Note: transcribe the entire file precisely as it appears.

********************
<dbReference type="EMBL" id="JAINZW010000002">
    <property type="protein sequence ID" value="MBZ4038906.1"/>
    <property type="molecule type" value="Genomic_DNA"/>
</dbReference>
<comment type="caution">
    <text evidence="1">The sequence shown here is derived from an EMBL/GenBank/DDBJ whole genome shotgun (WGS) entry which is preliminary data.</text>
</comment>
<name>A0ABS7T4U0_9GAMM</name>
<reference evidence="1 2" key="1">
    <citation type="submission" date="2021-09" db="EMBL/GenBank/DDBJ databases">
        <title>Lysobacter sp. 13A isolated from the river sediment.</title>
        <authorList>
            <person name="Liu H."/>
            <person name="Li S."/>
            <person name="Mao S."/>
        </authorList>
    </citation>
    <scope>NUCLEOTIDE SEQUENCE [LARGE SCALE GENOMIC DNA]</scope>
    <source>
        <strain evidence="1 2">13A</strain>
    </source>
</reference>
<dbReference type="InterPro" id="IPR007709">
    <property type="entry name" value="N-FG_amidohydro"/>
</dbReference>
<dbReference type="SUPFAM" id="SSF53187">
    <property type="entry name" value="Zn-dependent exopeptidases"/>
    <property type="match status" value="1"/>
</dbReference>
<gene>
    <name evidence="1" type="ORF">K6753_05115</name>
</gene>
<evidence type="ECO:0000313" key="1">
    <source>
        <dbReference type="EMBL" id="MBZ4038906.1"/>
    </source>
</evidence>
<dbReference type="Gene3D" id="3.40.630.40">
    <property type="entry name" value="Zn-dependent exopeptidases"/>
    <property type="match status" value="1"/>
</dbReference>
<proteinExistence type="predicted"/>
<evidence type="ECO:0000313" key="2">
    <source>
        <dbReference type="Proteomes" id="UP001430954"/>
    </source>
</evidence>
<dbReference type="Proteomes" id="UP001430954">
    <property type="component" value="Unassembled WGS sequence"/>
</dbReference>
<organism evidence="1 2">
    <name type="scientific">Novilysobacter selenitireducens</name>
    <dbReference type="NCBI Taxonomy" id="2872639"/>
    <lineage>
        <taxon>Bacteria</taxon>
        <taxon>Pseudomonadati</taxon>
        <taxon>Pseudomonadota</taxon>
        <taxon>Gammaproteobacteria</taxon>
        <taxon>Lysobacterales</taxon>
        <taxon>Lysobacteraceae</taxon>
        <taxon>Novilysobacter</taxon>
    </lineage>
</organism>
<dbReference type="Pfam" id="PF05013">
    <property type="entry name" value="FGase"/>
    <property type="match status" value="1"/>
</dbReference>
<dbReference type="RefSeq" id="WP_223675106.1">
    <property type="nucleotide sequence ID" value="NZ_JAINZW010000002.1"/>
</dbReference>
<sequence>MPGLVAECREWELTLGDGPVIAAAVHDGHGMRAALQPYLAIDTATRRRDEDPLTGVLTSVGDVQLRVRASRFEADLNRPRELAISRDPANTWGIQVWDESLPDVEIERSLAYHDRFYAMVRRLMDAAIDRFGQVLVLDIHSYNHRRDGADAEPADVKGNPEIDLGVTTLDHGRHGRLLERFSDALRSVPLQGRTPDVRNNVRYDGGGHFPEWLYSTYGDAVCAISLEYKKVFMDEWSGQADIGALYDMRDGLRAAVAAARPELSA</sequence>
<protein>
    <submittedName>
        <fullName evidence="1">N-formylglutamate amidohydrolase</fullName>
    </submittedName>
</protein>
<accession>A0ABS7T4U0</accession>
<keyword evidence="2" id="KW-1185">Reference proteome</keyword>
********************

<dbReference type="EMBL" id="JAINZW010000002">
    <property type="protein sequence ID" value="MBZ4038906.1"/>
    <property type="molecule type" value="Genomic_DNA"/>
</dbReference>
<comment type="caution">
    <text evidence="1">The sequence shown here is derived from an EMBL/GenBank/DDBJ whole genome shotgun (WGS) entry which is preliminary data.</text>
</comment>
<name>A0ABS7T4U0_9GAMM</name>
<reference evidence="1 2" key="1">
    <citation type="submission" date="2021-09" db="EMBL/GenBank/DDBJ databases">
        <title>Lysobacter sp. 13A isolated from the river sediment.</title>
        <authorList>
            <person name="Liu H."/>
            <person name="Li S."/>
            <person name="Mao S."/>
        </authorList>
    </citation>
    <scope>NUCLEOTIDE SEQUENCE [LARGE SCALE GENOMIC DNA]</scope>
    <source>
        <strain evidence="1 2">13A</strain>
    </source>
</reference>
<dbReference type="InterPro" id="IPR007709">
    <property type="entry name" value="N-FG_amidohydro"/>
</dbReference>
<dbReference type="SUPFAM" id="SSF53187">
    <property type="entry name" value="Zn-dependent exopeptidases"/>
    <property type="match status" value="1"/>
</dbReference>
<gene>
    <name evidence="1" type="ORF">K6753_05115</name>
</gene>
<evidence type="ECO:0000313" key="1">
    <source>
        <dbReference type="EMBL" id="MBZ4038906.1"/>
    </source>
</evidence>
<dbReference type="Gene3D" id="3.40.630.40">
    <property type="entry name" value="Zn-dependent exopeptidases"/>
    <property type="match status" value="1"/>
</dbReference>
<proteinExistence type="predicted"/>
<evidence type="ECO:0000313" key="2">
    <source>
        <dbReference type="Proteomes" id="UP001430954"/>
    </source>
</evidence>
<dbReference type="Proteomes" id="UP001430954">
    <property type="component" value="Unassembled WGS sequence"/>
</dbReference>
<organism evidence="1 2">
    <name type="scientific">Novilysobacter selenitireducens</name>
    <dbReference type="NCBI Taxonomy" id="2872639"/>
    <lineage>
        <taxon>Bacteria</taxon>
        <taxon>Pseudomonadati</taxon>
        <taxon>Pseudomonadota</taxon>
        <taxon>Gammaproteobacteria</taxon>
        <taxon>Lysobacterales</taxon>
        <taxon>Lysobacteraceae</taxon>
        <taxon>Novilysobacter</taxon>
    </lineage>
</organism>
<dbReference type="Pfam" id="PF05013">
    <property type="entry name" value="FGase"/>
    <property type="match status" value="1"/>
</dbReference>
<dbReference type="RefSeq" id="WP_223675106.1">
    <property type="nucleotide sequence ID" value="NZ_JAINZW010000002.1"/>
</dbReference>
<sequence>MPGLVAECREWELTLGDGPVIAAAVHDGHGMRAALQPYLAIDTATRRRDEDPLTGVLTSVGDVQLRVRASRFEADLNRPRELAISRDPANTWGIQVWDESLPDVEIERSLAYHDRFYAMVRRLMDAAIDRFGQVLVLDIHSYNHRRDGADAEPADVKGNPEIDLGVTTLDHGRHGRLLERFSDALRSVPLQGRTPDVRNNVRYDGGGHFPEWLYSTYGDAVCAISLEYKKVFMDEWSGQADIGALYDMRDGLRAAVAAARPELSA</sequence>
<protein>
    <submittedName>
        <fullName evidence="1">N-formylglutamate amidohydrolase</fullName>
    </submittedName>
</protein>
<accession>A0ABS7T4U0</accession>
<keyword evidence="2" id="KW-1185">Reference proteome</keyword>